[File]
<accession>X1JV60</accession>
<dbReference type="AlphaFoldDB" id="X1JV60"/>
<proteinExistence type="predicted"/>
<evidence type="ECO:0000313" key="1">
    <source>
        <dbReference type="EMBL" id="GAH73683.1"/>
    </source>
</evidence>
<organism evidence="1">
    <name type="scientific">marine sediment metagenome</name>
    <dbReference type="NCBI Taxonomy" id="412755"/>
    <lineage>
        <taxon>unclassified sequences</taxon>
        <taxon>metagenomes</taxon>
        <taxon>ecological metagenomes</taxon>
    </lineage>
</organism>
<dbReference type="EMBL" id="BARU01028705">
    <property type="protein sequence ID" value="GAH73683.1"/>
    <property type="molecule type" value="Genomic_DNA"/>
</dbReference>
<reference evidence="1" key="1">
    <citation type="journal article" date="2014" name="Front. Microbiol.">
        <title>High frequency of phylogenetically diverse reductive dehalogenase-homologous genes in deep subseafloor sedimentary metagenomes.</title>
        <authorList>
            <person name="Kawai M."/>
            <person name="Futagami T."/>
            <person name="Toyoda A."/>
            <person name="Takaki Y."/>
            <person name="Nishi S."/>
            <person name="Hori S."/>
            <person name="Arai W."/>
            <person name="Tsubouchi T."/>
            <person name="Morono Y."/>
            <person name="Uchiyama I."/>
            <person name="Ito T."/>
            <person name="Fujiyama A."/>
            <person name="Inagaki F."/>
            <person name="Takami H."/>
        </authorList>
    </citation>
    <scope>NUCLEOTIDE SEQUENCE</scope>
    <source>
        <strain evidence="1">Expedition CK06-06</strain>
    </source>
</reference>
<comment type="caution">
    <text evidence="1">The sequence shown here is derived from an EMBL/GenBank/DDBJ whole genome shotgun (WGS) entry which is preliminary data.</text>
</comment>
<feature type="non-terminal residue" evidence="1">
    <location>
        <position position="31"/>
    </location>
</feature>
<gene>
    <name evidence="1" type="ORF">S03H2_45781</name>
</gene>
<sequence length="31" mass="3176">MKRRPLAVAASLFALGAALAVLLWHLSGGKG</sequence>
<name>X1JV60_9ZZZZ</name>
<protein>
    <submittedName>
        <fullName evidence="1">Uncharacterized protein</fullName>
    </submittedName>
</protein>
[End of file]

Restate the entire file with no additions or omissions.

<accession>X1JV60</accession>
<dbReference type="AlphaFoldDB" id="X1JV60"/>
<proteinExistence type="predicted"/>
<evidence type="ECO:0000313" key="1">
    <source>
        <dbReference type="EMBL" id="GAH73683.1"/>
    </source>
</evidence>
<organism evidence="1">
    <name type="scientific">marine sediment metagenome</name>
    <dbReference type="NCBI Taxonomy" id="412755"/>
    <lineage>
        <taxon>unclassified sequences</taxon>
        <taxon>metagenomes</taxon>
        <taxon>ecological metagenomes</taxon>
    </lineage>
</organism>
<dbReference type="EMBL" id="BARU01028705">
    <property type="protein sequence ID" value="GAH73683.1"/>
    <property type="molecule type" value="Genomic_DNA"/>
</dbReference>
<reference evidence="1" key="1">
    <citation type="journal article" date="2014" name="Front. Microbiol.">
        <title>High frequency of phylogenetically diverse reductive dehalogenase-homologous genes in deep subseafloor sedimentary metagenomes.</title>
        <authorList>
            <person name="Kawai M."/>
            <person name="Futagami T."/>
            <person name="Toyoda A."/>
            <person name="Takaki Y."/>
            <person name="Nishi S."/>
            <person name="Hori S."/>
            <person name="Arai W."/>
            <person name="Tsubouchi T."/>
            <person name="Morono Y."/>
            <person name="Uchiyama I."/>
            <person name="Ito T."/>
            <person name="Fujiyama A."/>
            <person name="Inagaki F."/>
            <person name="Takami H."/>
        </authorList>
    </citation>
    <scope>NUCLEOTIDE SEQUENCE</scope>
    <source>
        <strain evidence="1">Expedition CK06-06</strain>
    </source>
</reference>
<comment type="caution">
    <text evidence="1">The sequence shown here is derived from an EMBL/GenBank/DDBJ whole genome shotgun (WGS) entry which is preliminary data.</text>
</comment>
<feature type="non-terminal residue" evidence="1">
    <location>
        <position position="31"/>
    </location>
</feature>
<gene>
    <name evidence="1" type="ORF">S03H2_45781</name>
</gene>
<sequence length="31" mass="3176">MKRRPLAVAASLFALGAALAVLLWHLSGGKG</sequence>
<name>X1JV60_9ZZZZ</name>
<protein>
    <submittedName>
        <fullName evidence="1">Uncharacterized protein</fullName>
    </submittedName>
</protein>